Lucky escape for woman trying to rescue dog at Scarborough
A 40-year-old local woman was lucky to escape with her life when she entered the sea to try and retrieve a dog on 28 February.
The coastguard called out Scarborough RNLI at 5.43pm in response to reports of a woman in the water near the Spa, at the peak of a high spring tide.
Fortunately, the sea was calm and the inshore lifeboat was already out on exercise.
The lifeboat was on scene within minutes and found the woman holding on to a lifebelt which had been thrown to her by a member of the public.
She was also clutching her small dog, which she had been trying to rescue.
'The casualty was clinging to the lifebelt and starting to go under because of the backwash from the Spa wall,' said helmsman Matt Marks, on his first shout.
The crew of three pulled the woman and her dog into the lifeboat and took them to the nearby beach, where an ambulance was waiting.
John Senior, lifeboat operations manager, said: 'We are delighted that this service had a positive outcome but we can’t stress too much or too often how important it is not to try and rescue animals that have entered the sea, as they nearly always manage to make their own way out unaided.
'The crew's actions were exemplary and their calm professionalism and quick thinking means that a life was saved tonight.'
RNLI media contact
Dave Barry, Scarborough RNLI press officer, 07890 322992
Notes to editors
Scarborough RNLI’s all-weather Shannon-class lifeboat Frederick William Plaxton came into service on 19 December 2016.
It took over from the Mersey-class lifeboat Fanny Victoria Wilkinson and Frank Stubbs, which after 25 years’ service had reached the end of its operational life.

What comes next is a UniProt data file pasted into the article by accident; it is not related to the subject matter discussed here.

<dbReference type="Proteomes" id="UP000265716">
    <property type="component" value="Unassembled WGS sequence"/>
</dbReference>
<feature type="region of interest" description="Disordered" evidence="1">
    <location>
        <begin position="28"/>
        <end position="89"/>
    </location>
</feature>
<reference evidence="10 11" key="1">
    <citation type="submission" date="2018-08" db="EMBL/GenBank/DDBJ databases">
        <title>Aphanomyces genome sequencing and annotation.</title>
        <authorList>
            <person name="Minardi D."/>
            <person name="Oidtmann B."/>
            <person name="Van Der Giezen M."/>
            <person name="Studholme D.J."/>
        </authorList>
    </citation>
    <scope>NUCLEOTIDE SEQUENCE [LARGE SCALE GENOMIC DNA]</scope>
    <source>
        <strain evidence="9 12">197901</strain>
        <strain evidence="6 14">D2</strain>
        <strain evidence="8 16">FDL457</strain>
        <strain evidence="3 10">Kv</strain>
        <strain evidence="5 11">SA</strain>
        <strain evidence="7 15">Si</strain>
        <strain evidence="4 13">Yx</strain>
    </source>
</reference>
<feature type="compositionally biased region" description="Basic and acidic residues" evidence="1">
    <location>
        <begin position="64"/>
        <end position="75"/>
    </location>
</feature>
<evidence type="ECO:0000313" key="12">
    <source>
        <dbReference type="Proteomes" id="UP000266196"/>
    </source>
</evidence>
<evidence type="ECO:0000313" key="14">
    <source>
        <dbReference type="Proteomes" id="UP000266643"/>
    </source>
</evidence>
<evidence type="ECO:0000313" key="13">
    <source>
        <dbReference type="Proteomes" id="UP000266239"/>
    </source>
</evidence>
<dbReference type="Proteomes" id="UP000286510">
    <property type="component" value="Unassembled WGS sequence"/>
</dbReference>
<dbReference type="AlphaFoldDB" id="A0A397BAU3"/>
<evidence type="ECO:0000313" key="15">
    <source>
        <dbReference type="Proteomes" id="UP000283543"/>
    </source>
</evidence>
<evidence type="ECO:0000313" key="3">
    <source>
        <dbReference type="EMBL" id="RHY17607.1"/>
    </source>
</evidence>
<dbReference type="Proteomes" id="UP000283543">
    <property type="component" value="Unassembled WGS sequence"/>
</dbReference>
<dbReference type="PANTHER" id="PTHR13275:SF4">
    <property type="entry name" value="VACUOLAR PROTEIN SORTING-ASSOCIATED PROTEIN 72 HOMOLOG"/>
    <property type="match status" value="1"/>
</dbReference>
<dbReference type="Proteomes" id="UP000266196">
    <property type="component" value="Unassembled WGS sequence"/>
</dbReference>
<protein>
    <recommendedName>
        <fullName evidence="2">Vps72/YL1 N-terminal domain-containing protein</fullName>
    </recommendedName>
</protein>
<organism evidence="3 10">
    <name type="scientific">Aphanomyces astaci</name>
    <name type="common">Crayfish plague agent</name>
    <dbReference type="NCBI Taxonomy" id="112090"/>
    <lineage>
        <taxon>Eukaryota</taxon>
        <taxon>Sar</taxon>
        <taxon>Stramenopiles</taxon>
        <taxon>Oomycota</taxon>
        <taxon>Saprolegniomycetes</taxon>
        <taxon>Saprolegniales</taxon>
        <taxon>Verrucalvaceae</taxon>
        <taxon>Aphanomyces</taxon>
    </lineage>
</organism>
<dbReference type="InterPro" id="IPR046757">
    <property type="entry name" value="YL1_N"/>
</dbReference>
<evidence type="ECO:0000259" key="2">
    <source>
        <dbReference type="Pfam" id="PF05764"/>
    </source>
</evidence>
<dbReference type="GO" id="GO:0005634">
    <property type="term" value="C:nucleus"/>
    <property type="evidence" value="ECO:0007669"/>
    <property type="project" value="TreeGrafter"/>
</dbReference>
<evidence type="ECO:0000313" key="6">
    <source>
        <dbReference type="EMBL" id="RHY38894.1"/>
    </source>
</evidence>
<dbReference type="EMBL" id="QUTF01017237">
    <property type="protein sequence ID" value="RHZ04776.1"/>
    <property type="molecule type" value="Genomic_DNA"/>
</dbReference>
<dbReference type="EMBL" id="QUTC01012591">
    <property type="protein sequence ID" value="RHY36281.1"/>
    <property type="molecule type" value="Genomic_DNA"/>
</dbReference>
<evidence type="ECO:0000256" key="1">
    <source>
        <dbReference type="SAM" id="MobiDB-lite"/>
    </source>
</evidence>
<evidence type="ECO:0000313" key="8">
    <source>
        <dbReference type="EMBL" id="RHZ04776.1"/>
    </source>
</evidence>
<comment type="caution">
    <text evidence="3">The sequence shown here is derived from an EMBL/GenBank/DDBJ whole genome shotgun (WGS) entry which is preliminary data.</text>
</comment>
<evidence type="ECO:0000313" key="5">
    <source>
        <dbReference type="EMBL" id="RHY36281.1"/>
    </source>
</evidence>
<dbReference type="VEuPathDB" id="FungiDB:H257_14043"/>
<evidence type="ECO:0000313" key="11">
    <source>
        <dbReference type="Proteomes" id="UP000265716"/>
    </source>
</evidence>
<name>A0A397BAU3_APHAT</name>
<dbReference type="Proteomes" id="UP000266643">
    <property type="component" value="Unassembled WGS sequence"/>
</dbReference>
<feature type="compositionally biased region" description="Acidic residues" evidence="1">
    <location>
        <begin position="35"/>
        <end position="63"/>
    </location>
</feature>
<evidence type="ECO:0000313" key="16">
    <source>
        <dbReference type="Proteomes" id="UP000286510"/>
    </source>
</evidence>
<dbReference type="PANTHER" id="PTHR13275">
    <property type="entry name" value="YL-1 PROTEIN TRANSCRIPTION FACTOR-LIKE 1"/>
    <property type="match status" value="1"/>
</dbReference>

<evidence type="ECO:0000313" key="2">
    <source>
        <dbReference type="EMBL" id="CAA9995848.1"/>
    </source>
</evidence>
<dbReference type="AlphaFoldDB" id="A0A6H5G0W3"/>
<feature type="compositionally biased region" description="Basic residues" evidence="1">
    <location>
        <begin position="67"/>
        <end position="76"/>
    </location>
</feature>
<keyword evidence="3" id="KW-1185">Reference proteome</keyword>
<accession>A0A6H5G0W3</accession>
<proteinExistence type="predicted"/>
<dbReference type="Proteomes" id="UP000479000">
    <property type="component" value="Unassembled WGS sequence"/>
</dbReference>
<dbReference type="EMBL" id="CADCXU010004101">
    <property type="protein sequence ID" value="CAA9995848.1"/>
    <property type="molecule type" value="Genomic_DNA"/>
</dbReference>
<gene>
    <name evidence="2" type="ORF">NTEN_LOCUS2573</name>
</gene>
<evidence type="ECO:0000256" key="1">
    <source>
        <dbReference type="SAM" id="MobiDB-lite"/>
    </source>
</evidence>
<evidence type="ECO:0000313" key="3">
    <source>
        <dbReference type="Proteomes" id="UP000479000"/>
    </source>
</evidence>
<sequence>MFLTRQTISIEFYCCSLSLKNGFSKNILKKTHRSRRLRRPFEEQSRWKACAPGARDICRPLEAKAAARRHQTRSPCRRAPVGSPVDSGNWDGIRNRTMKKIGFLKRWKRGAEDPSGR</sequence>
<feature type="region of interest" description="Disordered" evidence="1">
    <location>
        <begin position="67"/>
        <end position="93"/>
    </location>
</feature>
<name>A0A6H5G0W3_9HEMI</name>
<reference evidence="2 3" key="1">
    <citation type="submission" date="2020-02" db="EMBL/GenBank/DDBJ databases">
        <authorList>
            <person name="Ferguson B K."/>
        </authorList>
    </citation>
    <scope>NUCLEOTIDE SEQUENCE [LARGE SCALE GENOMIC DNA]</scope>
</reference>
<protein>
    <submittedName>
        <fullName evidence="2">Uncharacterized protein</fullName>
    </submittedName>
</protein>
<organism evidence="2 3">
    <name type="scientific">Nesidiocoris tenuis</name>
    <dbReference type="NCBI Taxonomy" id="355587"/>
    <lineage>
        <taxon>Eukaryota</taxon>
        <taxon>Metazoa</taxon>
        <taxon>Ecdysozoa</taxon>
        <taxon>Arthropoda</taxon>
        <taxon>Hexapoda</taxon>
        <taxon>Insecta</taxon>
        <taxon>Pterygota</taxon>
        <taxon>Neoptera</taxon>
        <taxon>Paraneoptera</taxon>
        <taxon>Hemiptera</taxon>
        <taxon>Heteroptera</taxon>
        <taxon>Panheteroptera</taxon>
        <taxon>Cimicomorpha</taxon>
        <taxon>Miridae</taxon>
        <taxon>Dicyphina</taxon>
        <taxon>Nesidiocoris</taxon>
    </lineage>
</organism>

The £2m Shannon lifeboat was funded by donations from the FW Plaxton Charitable Trust.
The trust was set up following the death of Frederic ‘Eric’ Plaxton to ensure that the proceeds of his estate be applied to charitable purposes for the benefit of the inhabitants of Scarborough, in memory of his father.
Frederick William Plaxton was the founder of Scarborough-based coach building firm Plaxton Ltd, and the new lifeboat has been named in his memory.
The Shannon lifeboat
• The Shannon lifeboat is the first modern RNLI all-weather lifeboat to be powered by water jets and not propellers.
• Capable of 25 knots, the Shannon is 50% faster than the lifeboats it replaces – ensuring that those in need are reached even faster.
The following stations also have, or will be getting, a Shannon-class lifeboat: Amble, Dungeness, Exmouth, Fleetwood, Hoylake, Ilfracombe, Lowestoft, Montrose, St Ives, Swanage, Montrose, Lough Swilly, Douglas, Llandudno, Skegness, Selsey, Wells and Workington. Other stations are yet to be confirmed.
Launch and recovery
• The Shannon needs a bespoke launch and recovery system. It is designed to be mostly launched and recovered from a beach, but can’t do it without the right launching equipment.
The RNLI has developed a system capable of launching and recovering the Shannon lifeboat from the beach at all states of tide.
• The total cost of the Shannon launch and recovery system is £1.5m. Scarborough’s was part-funded by two legacies. An appeal raised the remaining £200,000.
Key facts about the RNLI
The Royal National Lifeboat Institution is the charity that saves lives at sea. Our volunteers provide a 24-hour search and rescue service in the United Kingdom and Ireland from 238 lifeboat stations, including four along the River Thames and inland lifeboat stations at Loch Ness, Lough Derg, Enniskillen and Lough Ree. Additionally the RNLI has more than 1,000 lifeguards on over 240 beaches around the UK and operates a specialist flood rescue team, which can respond anywhere across the UK and Ireland when inland flooding puts lives at risk.
The RNLI relies on public donations and legacies to maintain its rescue service. As a charity it is separate from, but works alongside, government-controlled and funded coastguard services. Since the RNLI was founded in 1824 our lifeboat crews and lifeguards have saved at least 140,000 lives. Volunteers make up 95% of the charity, including 4,600 volunteer lifeboat crew members and 3,000 volunteer shore crew. Additionally, tens of thousands of other dedicated volunteers raise funds and awareness, give safety advice, and help in our museums, shops and offices.
Learn more about the RNLI
Contacting the RNLI - public enquiries
Members of the public may contact the RNLI on 0300 300 9990 or by email.
The RNLI is a charity registered in England and Wales (209603) and Scotland (SC037736). Charity number 20003326 in the Republic of Ireland